Saturday, April 28, 2007
According to an article at New Scientist, DARPA is developing a plasma shield that would allow troops to stun and disorientate enemies. The system will use a technology known as dynamic pulse detonation (DPD), which involves producing a ball of plasma with an intense laser pulse, and then a supersonic shockwave within the plasma using another pulse. The result is a gigantic flash and a loud bang in a the air. 'The company has also pitched a portable laser rifle, which would be lethal, to the US Army. It would weigh about fifteen kilograms, would have a range of more than a mile, and could have numerous advantages over existing rifles - better accuracy and the ability to hit a moving target at the speed of light
Tuesday, April 24, 2007
A mineralogist at London's Natural History Museum was contracted to help identify an unknown mineral found in a Serbian mine. While he initially thought the miners had discovered a unique compound, after its crystal structure was analyzed and identified the researcher was shocked to find the material already referenced in literature. Fictional literature. Dr. Chris Stanley, from the BBC article: 'Towards the end of my research I searched the web using the mineral's chemical formula — sodium lithium boron silicate hydroxide — and was amazed to discover that same scientific name, written on a case of rock containing kryptonite stolen by Lex Luthor from a museum in the film Superman Returns ... I'm afraid it's not green and it doesn't glow either — although it will react to ultraviolet light by fluorescing a pinkish-orange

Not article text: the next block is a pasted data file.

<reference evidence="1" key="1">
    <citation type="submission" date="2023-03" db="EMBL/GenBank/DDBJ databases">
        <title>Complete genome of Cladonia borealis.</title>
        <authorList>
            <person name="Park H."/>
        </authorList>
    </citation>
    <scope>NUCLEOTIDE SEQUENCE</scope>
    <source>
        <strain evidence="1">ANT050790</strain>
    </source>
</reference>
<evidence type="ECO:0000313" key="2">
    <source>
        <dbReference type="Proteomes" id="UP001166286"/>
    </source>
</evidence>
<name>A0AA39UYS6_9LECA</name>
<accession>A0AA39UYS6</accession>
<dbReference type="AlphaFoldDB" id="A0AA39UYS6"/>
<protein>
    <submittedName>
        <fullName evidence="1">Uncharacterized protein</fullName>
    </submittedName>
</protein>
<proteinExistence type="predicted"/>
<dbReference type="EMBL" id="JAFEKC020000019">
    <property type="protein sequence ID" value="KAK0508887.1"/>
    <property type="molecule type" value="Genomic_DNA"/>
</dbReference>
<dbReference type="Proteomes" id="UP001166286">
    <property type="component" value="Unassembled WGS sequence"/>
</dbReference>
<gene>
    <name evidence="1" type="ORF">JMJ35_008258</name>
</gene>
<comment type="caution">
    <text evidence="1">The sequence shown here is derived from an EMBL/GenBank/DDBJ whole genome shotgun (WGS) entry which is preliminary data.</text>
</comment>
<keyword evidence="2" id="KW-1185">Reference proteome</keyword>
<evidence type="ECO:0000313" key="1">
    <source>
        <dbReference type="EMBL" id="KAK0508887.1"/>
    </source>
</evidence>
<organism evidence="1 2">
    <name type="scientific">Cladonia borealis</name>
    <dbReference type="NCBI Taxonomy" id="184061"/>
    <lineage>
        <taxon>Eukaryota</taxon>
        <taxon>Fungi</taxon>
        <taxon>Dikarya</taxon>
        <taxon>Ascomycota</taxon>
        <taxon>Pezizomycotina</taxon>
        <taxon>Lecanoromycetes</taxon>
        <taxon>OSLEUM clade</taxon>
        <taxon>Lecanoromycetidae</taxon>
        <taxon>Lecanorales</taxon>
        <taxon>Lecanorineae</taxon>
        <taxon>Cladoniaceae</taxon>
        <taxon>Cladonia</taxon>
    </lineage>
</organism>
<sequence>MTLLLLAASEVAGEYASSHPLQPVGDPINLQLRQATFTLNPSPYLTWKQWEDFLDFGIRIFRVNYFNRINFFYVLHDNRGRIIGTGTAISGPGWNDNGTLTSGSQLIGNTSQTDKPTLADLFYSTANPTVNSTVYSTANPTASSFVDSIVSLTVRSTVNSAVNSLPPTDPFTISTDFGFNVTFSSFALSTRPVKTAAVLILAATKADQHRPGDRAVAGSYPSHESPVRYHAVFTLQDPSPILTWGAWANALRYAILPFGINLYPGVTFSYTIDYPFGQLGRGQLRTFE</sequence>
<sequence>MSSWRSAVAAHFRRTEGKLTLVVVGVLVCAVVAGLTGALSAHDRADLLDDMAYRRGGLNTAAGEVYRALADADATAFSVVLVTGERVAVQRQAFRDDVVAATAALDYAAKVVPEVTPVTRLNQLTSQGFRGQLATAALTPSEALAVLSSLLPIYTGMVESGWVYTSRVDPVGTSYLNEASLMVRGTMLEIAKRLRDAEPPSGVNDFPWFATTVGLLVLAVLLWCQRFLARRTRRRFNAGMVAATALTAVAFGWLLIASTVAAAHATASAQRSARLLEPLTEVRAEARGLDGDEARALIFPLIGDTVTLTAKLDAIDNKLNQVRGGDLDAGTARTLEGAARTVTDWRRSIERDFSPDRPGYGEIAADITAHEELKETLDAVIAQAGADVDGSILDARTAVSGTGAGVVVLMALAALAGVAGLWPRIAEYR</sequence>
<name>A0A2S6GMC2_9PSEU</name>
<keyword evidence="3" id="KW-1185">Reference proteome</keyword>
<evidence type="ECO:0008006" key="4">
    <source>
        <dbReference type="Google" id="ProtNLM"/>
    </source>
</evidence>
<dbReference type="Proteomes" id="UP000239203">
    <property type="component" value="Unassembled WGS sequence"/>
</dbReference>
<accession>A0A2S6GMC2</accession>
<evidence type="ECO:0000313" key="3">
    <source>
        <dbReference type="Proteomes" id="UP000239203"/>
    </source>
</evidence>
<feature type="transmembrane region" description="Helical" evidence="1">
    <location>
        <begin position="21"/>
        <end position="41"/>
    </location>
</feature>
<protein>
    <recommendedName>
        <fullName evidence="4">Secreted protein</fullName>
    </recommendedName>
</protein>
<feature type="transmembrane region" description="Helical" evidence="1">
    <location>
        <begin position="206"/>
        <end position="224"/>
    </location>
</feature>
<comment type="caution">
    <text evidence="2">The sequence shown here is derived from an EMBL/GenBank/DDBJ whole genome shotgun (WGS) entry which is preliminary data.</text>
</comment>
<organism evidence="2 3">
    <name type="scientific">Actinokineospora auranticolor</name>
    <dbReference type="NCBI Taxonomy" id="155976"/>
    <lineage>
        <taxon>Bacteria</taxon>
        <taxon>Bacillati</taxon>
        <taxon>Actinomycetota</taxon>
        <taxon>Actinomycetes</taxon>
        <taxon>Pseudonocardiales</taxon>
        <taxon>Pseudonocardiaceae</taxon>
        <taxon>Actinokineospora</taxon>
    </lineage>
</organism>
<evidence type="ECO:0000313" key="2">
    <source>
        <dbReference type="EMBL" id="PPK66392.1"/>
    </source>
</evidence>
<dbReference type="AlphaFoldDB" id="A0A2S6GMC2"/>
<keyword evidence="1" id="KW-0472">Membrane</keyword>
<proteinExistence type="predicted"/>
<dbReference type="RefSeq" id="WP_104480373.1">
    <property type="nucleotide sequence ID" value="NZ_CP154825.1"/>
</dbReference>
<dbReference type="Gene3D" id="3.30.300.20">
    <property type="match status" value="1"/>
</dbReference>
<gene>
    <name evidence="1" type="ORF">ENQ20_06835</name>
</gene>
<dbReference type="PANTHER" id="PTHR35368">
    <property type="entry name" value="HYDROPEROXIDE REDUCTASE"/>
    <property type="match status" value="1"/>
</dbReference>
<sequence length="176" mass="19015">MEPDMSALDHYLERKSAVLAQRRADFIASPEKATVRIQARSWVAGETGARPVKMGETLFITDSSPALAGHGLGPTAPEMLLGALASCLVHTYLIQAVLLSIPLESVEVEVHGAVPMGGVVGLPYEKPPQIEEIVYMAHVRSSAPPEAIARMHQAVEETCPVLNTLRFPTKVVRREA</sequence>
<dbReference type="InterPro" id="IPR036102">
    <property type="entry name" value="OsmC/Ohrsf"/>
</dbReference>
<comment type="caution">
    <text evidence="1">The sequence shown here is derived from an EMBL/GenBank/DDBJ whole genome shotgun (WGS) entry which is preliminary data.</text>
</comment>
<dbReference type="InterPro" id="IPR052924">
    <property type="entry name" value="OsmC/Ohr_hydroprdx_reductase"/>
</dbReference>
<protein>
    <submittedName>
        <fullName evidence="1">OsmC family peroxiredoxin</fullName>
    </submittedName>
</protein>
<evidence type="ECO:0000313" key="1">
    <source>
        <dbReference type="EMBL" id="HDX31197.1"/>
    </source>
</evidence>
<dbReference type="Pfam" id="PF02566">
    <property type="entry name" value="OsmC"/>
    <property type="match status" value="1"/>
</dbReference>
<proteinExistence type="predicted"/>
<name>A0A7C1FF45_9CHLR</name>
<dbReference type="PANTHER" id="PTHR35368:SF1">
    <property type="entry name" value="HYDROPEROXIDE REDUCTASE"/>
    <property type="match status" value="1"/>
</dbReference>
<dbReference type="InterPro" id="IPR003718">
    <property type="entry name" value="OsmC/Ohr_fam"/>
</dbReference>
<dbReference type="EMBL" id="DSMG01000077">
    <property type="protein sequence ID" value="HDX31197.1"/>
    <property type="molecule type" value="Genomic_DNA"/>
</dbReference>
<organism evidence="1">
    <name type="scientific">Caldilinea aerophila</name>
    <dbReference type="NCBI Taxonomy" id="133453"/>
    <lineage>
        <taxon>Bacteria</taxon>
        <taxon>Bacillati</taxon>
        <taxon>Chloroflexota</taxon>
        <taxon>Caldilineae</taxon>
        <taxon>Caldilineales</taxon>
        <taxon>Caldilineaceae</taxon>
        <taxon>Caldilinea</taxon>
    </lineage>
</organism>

Thursday, April 19, 2007
A standard desktop printer loaded with a silver salt solution and vitamin C has been used to produce electronic circuits, including mobile phone antennas, circuits, RFID chips and inductive coils, on a range of surfaces Read More
Tuesday, March 13, 2007
Richard Jones and commenters bring our attention to a number of enticing research papers on the use of catalysis and molecular motors to produce movement. One paper mentioned sounds particularly useful: an overview of progress on Synthetic Molecular Motors Read More...
ScienceDaily reports on a new discovery in the biochemical regulation of stem cells: "After injury, even adult muscles can heal very well because they have a reserve supply of muscle stem cells, called satellite cells, which they can utilize for repair. Until now, it was unclear how this supply of satellite and muscle progenitor cells, out of which both muscle cells as well as satellite cells develop, keeps itself 'fresh'. ... a molecular switch, abbreviated RBP-J, regulates this 'fountain of youth'. If the switch is absent, the satellite cells generate muscle cells in an uncontrolled way, resulting in the depletion of the satellite cell reserves." It doesn't look like the researchers have yet conclusively proven that this switch controls the age-related decline in the satellite cell population (and resulting loss of healing capacity), however. The root cause of this decline is likely an evolutionary adaptation to avoid cancer resulting from age-damaged stem cells - so even if manipulation of RBP-J can induce elderly muscles to vigor, you'd better have a good cancer therapy to hand.